When insurers won’t pay up
Insurance is supposed to be there when you most need it.
It should pay off the mortgage should you die, cover the bills if you fall critically ill, or pay for daily nursing should you become permanently disabled.
And yet, each policy is filled with ‘‘exclusions’’ and ‘‘restrictions’’ on when claims will, and will not be paid.
Don’t get me wrong. I love insurance. My dad, who took his insurance seriously, died young, so I know the value to a family.
But you have to approach insurers with your eyes wide open, and that means reading the policies you buy to ensure you know what you are covered for, and the times when insurers will decline your claim.
Reading your policies is the only cure for the magical thinking that many people bring to insurance, which pretty much amounts to this: If something bad happens, the insurer will pay.
Well, this top 10 should reveal that that is not always true.
Know, don’t guess Read your policies Send in your medical notes
The insurer wants to know everything about the risk it is taking on, often including the minute details of your health history. Best to attach a full copy of your medical notes to any life/trauma/disability/ health/critical illness policy application, to prevent your insurer tearing up your policy for ‘‘non-disclosure’’ at claims time.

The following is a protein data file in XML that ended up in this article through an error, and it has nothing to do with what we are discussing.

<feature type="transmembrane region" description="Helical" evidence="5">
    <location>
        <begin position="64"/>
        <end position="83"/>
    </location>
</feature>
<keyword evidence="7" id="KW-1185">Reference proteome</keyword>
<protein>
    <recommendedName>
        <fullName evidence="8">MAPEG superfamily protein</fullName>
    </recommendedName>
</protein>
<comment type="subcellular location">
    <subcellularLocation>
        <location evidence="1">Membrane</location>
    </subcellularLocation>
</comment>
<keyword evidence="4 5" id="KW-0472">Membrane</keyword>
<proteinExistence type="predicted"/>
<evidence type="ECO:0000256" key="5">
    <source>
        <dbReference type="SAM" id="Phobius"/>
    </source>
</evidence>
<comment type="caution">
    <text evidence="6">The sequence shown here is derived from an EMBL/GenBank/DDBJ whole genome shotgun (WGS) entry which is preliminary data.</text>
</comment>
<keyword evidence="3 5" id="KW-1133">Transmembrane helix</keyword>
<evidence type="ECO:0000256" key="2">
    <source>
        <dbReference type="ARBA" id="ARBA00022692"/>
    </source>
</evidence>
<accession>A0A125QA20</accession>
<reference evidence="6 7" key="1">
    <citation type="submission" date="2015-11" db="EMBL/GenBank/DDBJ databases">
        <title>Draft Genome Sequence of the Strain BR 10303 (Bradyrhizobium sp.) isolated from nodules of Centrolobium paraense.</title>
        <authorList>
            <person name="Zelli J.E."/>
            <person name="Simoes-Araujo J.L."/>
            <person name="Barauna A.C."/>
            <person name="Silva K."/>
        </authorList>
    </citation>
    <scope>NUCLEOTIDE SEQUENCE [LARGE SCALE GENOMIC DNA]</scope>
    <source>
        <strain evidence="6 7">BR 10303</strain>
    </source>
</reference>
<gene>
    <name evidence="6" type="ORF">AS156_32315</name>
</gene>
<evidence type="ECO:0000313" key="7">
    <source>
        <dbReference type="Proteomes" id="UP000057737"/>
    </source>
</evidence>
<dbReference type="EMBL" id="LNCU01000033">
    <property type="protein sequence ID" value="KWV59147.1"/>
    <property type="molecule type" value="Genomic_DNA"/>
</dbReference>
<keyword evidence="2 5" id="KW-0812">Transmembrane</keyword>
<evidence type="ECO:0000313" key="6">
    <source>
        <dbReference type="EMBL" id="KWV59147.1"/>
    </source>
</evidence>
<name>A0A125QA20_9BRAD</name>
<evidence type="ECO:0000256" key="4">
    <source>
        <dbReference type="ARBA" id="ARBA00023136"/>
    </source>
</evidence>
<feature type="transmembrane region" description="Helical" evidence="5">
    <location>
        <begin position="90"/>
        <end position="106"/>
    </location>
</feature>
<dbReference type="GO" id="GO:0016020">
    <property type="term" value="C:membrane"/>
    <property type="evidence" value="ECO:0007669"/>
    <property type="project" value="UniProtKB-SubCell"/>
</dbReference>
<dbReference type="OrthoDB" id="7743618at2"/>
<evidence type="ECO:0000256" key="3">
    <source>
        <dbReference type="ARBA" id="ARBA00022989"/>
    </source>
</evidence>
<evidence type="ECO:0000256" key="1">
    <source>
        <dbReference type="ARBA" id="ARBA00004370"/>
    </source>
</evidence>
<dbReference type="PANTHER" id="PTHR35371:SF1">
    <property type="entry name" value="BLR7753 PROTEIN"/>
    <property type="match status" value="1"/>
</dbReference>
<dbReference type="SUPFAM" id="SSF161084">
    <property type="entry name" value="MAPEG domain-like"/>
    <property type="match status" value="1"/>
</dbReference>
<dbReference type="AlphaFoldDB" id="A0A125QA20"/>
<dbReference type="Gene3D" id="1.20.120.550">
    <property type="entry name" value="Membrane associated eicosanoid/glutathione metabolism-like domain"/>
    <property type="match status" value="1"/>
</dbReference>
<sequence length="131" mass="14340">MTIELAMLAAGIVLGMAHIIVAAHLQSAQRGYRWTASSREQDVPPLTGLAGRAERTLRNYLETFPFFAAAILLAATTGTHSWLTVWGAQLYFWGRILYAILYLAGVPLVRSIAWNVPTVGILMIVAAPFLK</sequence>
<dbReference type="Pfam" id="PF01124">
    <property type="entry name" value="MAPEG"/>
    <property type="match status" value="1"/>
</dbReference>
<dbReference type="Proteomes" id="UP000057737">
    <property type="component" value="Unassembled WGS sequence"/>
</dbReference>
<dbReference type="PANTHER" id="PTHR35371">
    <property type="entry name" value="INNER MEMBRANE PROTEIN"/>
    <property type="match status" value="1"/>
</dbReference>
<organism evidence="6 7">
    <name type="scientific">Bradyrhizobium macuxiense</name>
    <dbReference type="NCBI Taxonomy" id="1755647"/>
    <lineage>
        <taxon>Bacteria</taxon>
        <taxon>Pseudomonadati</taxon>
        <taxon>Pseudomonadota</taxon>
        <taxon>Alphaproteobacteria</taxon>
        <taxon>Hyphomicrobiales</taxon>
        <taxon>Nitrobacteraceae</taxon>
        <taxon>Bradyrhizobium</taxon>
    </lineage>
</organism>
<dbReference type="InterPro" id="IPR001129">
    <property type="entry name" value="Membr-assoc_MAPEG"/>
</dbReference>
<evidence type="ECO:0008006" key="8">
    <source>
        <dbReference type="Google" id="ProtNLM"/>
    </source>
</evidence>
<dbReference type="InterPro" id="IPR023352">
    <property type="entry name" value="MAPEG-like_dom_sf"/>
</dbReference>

1. Your errors: 2. You die, or are hurt, while committing a crime:
You do not always need to have been charged for an insurer to consider you were committing a crime. Sometimes, your crime has to be ‘‘materially’’ illegal. Keep those speed and blood-alcohol levels down while driving.
Some policies, such as travel insurance, require a level of common sense. Reckless behaviour, like a selfguided trip around a Manila slum, may not be viewed very favourably at claims time.
3. You were reckless: 4. Getting caught in a riot:
Insurers prefer you not to do things with a high chance of death or injury. Rioting is one, as is heading off to war, or getting blown up by a terrorist. And yet, some of the wording on some life insurance policies is very broad. Just being caught in a riot, without being an instigator, can be enough.
‘‘Insurers prefer you not to do things with a high chance of death or injury.’’
Should you die, or be hurt using them, your
5. Illegal drugs:
family may find they struggle to get your insurer to pay up.
Should you become permanently disabled after falling from a tree you were climbing drunk at a stag party, your disability insurance may not pay up.
6. Being drunk: 7. HIV or sexually transmitted diseases:
Sometimes this is a blanket exclusion, which feels like a hangover from the Aids panic of the 1980s and 1990s.
If you are made redundant in the first three months after taking out
redundancy cover, there will be no payout. It can be hard to spot such exclusions.
Losing an eye may sound like a permanent disability, but you have to lose both to be covered by some disability policies.
9. Not hurt enough:
Your heart attack may turn out not to be serious enough to trigger a trauma insurance claim, or your cancer not nasty enough.
Read your policy. Seek to understand it. And never, never, take an initial ‘‘no’’ at claims time as final.
10. Not ill enough: